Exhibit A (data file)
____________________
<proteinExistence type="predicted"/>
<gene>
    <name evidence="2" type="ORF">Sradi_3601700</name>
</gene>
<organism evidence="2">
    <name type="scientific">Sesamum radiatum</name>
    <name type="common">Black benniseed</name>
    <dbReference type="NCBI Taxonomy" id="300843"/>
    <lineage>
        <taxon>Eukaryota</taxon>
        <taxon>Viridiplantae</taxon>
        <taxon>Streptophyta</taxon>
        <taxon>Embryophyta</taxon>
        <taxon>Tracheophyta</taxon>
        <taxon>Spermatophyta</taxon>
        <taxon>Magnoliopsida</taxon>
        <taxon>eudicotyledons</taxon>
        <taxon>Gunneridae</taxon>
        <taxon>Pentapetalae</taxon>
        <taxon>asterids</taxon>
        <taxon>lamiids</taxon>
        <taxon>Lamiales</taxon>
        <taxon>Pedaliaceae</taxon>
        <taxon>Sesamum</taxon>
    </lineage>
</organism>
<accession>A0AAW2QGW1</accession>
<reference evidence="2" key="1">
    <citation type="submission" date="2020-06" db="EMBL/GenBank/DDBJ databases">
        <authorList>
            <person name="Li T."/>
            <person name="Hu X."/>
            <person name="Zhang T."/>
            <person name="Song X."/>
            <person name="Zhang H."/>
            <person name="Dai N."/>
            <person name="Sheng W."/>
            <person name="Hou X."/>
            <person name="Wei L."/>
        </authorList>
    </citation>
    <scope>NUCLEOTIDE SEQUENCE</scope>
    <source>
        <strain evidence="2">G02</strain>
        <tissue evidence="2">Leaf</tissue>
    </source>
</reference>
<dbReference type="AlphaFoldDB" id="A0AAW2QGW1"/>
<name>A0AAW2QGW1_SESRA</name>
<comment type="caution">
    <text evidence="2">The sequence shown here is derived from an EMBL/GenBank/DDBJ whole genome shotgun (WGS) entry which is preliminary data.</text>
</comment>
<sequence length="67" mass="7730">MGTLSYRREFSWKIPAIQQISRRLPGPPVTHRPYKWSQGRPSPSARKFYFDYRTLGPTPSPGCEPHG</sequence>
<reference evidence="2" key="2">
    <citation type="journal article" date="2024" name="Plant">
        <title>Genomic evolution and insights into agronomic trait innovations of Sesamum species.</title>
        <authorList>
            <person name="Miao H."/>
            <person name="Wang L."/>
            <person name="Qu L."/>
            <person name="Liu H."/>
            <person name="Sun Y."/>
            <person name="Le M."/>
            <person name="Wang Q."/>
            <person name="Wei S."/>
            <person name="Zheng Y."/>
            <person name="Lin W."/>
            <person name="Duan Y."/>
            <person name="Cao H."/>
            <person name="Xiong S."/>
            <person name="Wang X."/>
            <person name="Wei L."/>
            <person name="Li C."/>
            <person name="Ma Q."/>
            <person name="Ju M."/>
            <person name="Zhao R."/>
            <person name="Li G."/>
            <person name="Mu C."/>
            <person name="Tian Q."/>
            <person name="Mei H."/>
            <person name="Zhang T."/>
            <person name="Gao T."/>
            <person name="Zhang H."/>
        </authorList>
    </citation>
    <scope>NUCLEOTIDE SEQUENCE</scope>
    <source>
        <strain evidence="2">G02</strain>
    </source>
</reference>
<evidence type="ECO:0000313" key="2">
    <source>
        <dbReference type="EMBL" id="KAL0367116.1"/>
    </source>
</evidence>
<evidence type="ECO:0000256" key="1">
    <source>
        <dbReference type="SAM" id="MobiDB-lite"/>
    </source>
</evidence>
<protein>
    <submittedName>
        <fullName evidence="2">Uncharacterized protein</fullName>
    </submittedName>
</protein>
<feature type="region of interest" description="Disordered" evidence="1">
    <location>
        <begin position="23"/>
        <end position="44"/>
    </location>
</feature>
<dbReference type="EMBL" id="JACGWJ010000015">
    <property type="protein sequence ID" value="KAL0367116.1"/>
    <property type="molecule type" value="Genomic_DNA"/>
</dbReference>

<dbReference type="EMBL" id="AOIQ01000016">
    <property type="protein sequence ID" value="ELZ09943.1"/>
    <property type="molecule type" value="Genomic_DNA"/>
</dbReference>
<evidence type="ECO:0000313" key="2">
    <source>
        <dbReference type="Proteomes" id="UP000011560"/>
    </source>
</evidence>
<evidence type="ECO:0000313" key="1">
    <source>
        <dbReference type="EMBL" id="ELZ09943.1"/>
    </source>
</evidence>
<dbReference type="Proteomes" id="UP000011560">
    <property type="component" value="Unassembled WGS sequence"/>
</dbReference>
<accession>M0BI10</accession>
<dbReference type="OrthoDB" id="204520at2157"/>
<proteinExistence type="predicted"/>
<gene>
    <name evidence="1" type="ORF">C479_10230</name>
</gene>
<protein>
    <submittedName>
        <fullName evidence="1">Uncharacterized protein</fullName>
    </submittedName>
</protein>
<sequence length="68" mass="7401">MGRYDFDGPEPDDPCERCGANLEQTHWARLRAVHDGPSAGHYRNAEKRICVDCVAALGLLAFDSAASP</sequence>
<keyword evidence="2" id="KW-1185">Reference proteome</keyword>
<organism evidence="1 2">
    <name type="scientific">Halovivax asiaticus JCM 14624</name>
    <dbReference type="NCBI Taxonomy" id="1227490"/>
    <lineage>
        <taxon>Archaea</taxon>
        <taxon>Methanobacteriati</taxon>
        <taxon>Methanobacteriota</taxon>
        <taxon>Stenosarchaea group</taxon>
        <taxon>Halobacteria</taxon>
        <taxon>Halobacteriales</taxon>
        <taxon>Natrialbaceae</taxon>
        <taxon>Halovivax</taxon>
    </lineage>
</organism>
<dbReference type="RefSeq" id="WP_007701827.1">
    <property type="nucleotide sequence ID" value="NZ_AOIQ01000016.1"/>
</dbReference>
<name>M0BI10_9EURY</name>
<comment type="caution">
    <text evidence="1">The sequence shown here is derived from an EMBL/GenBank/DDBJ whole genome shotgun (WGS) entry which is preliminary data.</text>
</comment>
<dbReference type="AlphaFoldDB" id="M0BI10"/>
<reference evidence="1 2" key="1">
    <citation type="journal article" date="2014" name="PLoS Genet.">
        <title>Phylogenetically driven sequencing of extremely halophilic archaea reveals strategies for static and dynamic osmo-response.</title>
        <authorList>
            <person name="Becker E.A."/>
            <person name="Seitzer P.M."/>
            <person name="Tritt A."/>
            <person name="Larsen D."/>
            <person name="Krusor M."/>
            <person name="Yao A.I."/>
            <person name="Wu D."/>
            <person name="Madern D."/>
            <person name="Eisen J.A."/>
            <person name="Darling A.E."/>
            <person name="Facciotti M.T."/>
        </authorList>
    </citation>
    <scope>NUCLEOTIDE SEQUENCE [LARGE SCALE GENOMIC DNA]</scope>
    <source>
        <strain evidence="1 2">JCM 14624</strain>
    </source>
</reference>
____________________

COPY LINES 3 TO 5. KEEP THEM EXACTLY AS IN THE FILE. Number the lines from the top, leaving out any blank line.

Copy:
    <name evidence="2" type="ORF">Sradi_3601700</name>
</gene>
<organism evidence="2">